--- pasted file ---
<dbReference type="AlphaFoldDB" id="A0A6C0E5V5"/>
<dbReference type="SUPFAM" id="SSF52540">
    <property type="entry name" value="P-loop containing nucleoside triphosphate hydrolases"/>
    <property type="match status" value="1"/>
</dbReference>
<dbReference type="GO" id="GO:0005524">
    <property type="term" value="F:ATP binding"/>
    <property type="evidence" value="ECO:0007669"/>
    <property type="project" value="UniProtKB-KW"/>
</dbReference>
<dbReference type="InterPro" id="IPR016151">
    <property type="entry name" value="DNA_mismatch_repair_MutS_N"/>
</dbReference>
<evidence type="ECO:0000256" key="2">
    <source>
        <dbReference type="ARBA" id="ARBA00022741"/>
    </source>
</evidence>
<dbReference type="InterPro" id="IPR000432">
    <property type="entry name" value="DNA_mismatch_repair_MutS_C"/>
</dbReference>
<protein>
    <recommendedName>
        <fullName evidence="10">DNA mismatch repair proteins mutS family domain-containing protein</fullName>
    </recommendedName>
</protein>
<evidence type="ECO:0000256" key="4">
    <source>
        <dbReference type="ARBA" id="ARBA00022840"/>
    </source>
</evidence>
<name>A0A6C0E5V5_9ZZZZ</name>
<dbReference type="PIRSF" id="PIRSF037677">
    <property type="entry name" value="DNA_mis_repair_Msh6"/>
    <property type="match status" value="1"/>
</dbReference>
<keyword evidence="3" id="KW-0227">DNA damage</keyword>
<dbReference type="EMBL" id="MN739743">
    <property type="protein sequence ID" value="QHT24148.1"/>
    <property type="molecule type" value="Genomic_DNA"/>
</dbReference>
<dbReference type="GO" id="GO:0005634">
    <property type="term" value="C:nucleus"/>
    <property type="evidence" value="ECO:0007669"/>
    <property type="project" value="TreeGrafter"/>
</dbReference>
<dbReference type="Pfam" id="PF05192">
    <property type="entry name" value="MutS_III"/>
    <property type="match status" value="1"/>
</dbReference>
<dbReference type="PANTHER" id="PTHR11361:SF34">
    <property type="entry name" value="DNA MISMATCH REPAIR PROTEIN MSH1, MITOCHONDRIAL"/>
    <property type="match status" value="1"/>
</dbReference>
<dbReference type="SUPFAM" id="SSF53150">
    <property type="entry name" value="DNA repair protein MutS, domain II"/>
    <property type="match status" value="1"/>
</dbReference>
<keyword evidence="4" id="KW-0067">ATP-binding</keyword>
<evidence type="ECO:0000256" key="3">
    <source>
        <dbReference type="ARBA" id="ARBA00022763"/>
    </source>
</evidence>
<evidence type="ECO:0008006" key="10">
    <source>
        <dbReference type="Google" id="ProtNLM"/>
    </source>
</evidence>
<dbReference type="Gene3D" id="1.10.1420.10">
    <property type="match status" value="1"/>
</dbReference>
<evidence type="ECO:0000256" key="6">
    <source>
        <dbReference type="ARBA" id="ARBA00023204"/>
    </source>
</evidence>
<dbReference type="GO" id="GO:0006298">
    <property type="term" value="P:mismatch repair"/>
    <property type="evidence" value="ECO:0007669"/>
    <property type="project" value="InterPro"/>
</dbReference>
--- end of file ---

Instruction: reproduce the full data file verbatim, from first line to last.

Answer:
<dbReference type="AlphaFoldDB" id="A0A6C0E5V5"/>
<dbReference type="SUPFAM" id="SSF52540">
    <property type="entry name" value="P-loop containing nucleoside triphosphate hydrolases"/>
    <property type="match status" value="1"/>
</dbReference>
<dbReference type="GO" id="GO:0005524">
    <property type="term" value="F:ATP binding"/>
    <property type="evidence" value="ECO:0007669"/>
    <property type="project" value="UniProtKB-KW"/>
</dbReference>
<dbReference type="InterPro" id="IPR016151">
    <property type="entry name" value="DNA_mismatch_repair_MutS_N"/>
</dbReference>
<evidence type="ECO:0000256" key="2">
    <source>
        <dbReference type="ARBA" id="ARBA00022741"/>
    </source>
</evidence>
<dbReference type="InterPro" id="IPR000432">
    <property type="entry name" value="DNA_mismatch_repair_MutS_C"/>
</dbReference>
<protein>
    <recommendedName>
        <fullName evidence="10">DNA mismatch repair proteins mutS family domain-containing protein</fullName>
    </recommendedName>
</protein>
<evidence type="ECO:0000256" key="4">
    <source>
        <dbReference type="ARBA" id="ARBA00022840"/>
    </source>
</evidence>
<name>A0A6C0E5V5_9ZZZZ</name>
<dbReference type="PIRSF" id="PIRSF037677">
    <property type="entry name" value="DNA_mis_repair_Msh6"/>
    <property type="match status" value="1"/>
</dbReference>
<keyword evidence="3" id="KW-0227">DNA damage</keyword>
<dbReference type="EMBL" id="MN739743">
    <property type="protein sequence ID" value="QHT24148.1"/>
    <property type="molecule type" value="Genomic_DNA"/>
</dbReference>
<dbReference type="GO" id="GO:0005634">
    <property type="term" value="C:nucleus"/>
    <property type="evidence" value="ECO:0007669"/>
    <property type="project" value="TreeGrafter"/>
</dbReference>
<dbReference type="Pfam" id="PF05192">
    <property type="entry name" value="MutS_III"/>
    <property type="match status" value="1"/>
</dbReference>
<dbReference type="PANTHER" id="PTHR11361:SF34">
    <property type="entry name" value="DNA MISMATCH REPAIR PROTEIN MSH1, MITOCHONDRIAL"/>
    <property type="match status" value="1"/>
</dbReference>
<dbReference type="SUPFAM" id="SSF53150">
    <property type="entry name" value="DNA repair protein MutS, domain II"/>
    <property type="match status" value="1"/>
</dbReference>
<keyword evidence="4" id="KW-0067">ATP-binding</keyword>
<evidence type="ECO:0000256" key="3">
    <source>
        <dbReference type="ARBA" id="ARBA00022763"/>
    </source>
</evidence>
<evidence type="ECO:0008006" key="10">
    <source>
        <dbReference type="Google" id="ProtNLM"/>
    </source>
</evidence>
<dbReference type="Gene3D" id="1.10.1420.10">
    <property type="match status" value="1"/>
</dbReference>
<evidence type="ECO:0000256" key="6">
    <source>
        <dbReference type="ARBA" id="ARBA00023204"/>
    </source>
</evidence>
<dbReference type="GO" id="GO:0006298">
    <property type="term" value="P:mismatch repair"/>
    <property type="evidence" value="ECO:0007669"/>
    <property type="project" value="InterPro"/>
</dbReference>